Where is the line between technology and voter privacy? Secret ballots are one of the tenets of voting, and as technology moves forward there’s a push to keep voting secret, with Monroe County poll sites banning cellphones and photos of the ballots themselves. But what happens once a vote is cast, and it becomes one point in a data set about voting trends throughout the region? Voting data can reveal various trends, from where Democrats and Republicans are voting, to where the most voters live, to the ages of most voters. Data like this was always available in some form, but it was usually buried in hundreds of sheets of paper and information was rarely gathered, given the large time commitment necessary to do so. Monroe County Clerk Linda Robbins said in a particularly busy election, it might take a year to get a precinct-by-precinct breakdown of votes. This election, it took one day due to the first-time use of the electronic poll books. Voter data information is now available with the click of a button, and that information can be pretty revealing for trying to determine how someone voted.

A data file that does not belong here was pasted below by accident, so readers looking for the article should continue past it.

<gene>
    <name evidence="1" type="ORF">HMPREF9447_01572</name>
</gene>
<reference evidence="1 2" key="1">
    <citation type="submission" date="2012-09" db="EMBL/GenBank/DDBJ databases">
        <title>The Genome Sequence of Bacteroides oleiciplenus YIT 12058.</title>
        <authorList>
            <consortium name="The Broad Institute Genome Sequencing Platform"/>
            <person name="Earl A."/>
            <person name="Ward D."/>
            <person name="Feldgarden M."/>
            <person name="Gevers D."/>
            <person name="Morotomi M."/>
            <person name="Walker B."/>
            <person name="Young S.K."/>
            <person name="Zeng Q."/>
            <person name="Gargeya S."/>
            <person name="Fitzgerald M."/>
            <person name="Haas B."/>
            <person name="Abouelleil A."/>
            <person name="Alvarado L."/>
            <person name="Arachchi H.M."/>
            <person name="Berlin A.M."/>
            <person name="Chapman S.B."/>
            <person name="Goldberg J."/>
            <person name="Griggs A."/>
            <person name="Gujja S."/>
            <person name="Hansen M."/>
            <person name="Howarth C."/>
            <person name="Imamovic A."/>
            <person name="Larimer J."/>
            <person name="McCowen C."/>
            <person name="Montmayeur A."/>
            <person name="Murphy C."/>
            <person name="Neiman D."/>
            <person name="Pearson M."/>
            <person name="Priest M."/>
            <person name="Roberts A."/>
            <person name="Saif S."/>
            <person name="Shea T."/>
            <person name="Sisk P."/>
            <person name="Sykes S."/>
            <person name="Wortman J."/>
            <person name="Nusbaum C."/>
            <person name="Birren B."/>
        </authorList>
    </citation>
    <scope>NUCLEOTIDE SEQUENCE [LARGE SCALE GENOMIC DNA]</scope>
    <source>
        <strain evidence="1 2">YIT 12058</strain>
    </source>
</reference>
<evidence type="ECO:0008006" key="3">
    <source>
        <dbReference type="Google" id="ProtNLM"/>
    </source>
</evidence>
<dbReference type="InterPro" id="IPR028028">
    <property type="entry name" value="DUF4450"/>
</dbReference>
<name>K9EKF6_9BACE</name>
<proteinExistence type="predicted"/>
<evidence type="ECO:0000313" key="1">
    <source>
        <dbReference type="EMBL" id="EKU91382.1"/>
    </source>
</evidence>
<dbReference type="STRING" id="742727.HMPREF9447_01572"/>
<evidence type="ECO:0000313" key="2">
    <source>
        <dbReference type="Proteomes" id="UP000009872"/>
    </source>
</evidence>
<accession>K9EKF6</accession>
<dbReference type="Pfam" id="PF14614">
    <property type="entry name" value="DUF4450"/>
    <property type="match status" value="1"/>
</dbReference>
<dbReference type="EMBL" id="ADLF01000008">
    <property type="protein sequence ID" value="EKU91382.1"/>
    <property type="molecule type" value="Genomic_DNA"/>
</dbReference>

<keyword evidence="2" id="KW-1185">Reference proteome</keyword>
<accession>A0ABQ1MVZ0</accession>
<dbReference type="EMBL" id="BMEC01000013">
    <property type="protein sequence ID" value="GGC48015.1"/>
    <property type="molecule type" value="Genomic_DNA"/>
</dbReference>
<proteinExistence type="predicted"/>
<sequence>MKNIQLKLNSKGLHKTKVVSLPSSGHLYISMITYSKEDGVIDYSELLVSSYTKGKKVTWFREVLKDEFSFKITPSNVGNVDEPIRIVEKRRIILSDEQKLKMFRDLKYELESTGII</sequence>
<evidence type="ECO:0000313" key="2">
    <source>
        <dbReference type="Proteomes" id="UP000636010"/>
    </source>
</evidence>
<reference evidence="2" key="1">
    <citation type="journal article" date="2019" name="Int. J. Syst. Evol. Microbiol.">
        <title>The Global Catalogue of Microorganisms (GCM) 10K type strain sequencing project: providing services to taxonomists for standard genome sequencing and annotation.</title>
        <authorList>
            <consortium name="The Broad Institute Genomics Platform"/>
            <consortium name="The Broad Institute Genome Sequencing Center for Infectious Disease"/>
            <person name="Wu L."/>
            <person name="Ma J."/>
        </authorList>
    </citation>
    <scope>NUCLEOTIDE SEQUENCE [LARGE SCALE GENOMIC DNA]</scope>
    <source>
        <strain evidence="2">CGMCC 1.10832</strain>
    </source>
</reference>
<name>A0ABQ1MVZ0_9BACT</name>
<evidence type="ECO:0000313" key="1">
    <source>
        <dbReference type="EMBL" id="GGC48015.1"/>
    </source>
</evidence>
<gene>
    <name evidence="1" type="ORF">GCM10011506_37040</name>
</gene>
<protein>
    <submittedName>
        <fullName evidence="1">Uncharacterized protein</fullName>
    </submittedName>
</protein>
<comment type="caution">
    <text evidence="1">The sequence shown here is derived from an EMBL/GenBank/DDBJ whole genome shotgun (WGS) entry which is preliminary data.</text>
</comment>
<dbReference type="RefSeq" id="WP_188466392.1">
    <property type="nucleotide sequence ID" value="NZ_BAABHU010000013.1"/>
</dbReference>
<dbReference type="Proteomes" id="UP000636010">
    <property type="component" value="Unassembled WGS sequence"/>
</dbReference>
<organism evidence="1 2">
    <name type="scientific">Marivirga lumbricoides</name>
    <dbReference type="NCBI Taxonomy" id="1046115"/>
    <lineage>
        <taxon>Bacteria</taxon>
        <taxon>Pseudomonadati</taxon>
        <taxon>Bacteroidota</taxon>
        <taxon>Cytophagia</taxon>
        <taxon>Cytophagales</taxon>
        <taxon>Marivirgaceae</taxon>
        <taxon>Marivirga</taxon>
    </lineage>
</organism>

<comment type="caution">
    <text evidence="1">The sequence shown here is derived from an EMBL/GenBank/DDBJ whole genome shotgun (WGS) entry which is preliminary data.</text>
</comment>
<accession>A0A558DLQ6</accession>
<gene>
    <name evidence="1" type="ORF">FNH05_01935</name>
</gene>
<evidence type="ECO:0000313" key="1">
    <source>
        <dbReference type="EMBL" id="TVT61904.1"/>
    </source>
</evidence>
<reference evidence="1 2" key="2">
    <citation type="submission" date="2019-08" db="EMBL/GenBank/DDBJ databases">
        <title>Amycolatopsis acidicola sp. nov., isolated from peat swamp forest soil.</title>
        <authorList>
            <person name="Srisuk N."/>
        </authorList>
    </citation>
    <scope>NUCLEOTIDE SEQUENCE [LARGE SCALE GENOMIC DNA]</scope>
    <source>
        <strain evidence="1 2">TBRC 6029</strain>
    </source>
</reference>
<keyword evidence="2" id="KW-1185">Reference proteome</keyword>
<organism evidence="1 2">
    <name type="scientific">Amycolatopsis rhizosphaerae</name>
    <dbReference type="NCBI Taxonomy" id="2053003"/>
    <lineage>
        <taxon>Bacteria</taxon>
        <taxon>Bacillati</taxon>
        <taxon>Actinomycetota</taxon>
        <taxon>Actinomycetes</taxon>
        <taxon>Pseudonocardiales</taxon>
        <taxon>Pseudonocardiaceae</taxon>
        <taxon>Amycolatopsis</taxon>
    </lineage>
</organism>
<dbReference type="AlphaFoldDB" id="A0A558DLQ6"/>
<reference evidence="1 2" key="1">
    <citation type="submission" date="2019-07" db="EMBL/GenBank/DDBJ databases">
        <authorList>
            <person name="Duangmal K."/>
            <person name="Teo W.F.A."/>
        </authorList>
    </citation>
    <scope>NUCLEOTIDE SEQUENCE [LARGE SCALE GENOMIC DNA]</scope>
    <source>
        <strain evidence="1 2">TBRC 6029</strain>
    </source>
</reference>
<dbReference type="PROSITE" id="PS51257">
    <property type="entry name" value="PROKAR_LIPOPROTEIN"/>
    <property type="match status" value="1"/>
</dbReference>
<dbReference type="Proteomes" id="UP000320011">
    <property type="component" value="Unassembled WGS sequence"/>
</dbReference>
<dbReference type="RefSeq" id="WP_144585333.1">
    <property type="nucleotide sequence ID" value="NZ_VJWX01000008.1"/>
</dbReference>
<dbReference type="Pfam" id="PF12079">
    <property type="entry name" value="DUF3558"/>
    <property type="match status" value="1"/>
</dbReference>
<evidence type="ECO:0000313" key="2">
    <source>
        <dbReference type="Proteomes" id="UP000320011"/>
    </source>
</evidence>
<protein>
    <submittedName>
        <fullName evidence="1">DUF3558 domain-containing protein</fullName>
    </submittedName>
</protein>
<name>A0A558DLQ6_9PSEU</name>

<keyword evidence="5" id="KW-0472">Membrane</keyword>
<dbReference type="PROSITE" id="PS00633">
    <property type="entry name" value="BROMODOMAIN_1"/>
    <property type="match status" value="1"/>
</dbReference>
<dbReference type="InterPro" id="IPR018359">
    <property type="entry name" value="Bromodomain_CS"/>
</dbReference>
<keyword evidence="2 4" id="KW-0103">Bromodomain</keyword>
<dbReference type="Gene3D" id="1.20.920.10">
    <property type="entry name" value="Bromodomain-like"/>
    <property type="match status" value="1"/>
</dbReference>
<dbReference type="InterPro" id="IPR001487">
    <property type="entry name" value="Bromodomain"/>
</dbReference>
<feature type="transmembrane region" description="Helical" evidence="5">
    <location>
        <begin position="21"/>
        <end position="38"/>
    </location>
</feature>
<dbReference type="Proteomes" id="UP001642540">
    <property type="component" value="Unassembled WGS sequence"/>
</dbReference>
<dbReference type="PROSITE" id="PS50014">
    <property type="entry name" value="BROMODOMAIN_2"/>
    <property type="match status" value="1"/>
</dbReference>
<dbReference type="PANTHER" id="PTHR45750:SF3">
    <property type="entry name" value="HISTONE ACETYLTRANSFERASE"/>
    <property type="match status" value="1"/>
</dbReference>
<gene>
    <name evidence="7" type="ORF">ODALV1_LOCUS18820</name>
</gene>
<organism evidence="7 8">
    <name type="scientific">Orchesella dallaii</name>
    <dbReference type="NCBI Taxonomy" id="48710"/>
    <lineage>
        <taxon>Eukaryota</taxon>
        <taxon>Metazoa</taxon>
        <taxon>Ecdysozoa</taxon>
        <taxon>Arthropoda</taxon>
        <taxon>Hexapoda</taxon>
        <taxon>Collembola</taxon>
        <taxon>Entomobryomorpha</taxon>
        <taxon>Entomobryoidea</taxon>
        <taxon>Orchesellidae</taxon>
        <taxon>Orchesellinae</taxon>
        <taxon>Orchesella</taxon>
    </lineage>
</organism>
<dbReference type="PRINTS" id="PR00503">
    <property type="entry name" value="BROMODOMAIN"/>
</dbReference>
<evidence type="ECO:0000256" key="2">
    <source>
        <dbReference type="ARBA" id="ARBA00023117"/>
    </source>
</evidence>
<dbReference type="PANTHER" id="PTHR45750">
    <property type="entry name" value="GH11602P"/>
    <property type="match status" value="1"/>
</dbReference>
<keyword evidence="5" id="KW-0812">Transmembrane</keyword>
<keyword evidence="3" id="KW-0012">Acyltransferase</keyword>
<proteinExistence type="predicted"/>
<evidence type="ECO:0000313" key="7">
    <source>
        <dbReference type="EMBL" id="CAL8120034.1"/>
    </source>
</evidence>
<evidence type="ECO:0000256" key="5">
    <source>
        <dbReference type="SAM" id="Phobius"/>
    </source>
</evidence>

For example, in Bloomington precinct 7, only one person voted. Whoever she or he may be cast a Democratic ballot and voted for J.S. Miller for the 9th Congressional District, Ashley Cranor for Monroe County clerk, Cathy Smith for Monroe County sheriff and Barbara McKinney for Bloomington Township board.
Though this is the only example of a single voter in a precinct (all other 81 precincts had at least two voters), and unlikely to happen in the general election, it does show a flaw in the access to information — one that was always there, but has become more noticeable through technology.
Full Article: Technology Makes Voting Less Private.